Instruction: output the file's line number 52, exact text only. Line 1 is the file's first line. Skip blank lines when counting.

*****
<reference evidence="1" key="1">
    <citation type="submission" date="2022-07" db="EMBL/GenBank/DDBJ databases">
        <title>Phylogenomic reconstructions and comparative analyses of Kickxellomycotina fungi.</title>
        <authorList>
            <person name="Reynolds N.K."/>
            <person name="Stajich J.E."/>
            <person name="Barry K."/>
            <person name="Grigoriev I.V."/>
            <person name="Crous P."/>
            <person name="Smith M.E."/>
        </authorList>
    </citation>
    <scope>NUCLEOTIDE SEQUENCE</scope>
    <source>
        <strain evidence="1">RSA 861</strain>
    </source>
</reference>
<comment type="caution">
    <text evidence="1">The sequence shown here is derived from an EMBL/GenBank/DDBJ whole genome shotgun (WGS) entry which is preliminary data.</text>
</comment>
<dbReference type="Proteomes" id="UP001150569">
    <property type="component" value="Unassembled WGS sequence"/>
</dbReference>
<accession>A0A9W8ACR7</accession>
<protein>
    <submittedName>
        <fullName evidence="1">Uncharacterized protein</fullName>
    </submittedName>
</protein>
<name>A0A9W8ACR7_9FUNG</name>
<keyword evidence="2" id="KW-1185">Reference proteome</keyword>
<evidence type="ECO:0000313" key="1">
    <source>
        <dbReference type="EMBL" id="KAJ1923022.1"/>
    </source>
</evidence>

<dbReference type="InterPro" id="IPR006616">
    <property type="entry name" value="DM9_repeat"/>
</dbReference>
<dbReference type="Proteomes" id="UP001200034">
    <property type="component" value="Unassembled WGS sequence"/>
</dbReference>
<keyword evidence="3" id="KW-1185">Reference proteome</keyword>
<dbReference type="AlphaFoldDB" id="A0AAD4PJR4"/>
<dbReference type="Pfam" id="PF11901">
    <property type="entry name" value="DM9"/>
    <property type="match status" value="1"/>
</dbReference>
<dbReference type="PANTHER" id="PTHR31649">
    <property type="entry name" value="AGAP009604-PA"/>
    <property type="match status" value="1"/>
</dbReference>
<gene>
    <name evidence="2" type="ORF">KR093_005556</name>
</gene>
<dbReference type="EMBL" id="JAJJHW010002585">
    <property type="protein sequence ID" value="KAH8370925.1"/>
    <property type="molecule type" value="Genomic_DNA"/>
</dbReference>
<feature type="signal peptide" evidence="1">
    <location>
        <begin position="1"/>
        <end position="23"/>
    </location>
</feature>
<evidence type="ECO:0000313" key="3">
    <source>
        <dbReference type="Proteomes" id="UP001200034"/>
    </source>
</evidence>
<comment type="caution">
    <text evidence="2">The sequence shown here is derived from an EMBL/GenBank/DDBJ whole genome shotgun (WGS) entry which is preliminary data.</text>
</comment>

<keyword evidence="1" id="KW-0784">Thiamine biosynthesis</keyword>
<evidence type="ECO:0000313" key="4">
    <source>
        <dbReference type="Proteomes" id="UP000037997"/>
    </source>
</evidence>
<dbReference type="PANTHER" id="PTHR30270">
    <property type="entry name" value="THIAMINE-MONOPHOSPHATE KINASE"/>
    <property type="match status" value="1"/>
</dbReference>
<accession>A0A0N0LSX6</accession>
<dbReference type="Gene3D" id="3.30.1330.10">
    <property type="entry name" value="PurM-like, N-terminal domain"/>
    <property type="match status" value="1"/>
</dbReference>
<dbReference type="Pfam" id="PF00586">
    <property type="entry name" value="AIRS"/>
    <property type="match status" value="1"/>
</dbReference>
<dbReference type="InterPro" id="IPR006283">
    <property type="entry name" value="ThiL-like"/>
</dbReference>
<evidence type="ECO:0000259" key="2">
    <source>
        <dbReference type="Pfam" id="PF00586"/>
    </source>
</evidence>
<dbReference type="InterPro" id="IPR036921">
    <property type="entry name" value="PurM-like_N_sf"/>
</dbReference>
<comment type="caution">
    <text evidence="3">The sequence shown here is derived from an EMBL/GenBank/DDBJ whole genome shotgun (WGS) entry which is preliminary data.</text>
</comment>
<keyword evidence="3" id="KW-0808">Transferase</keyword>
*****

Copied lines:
</dbReference>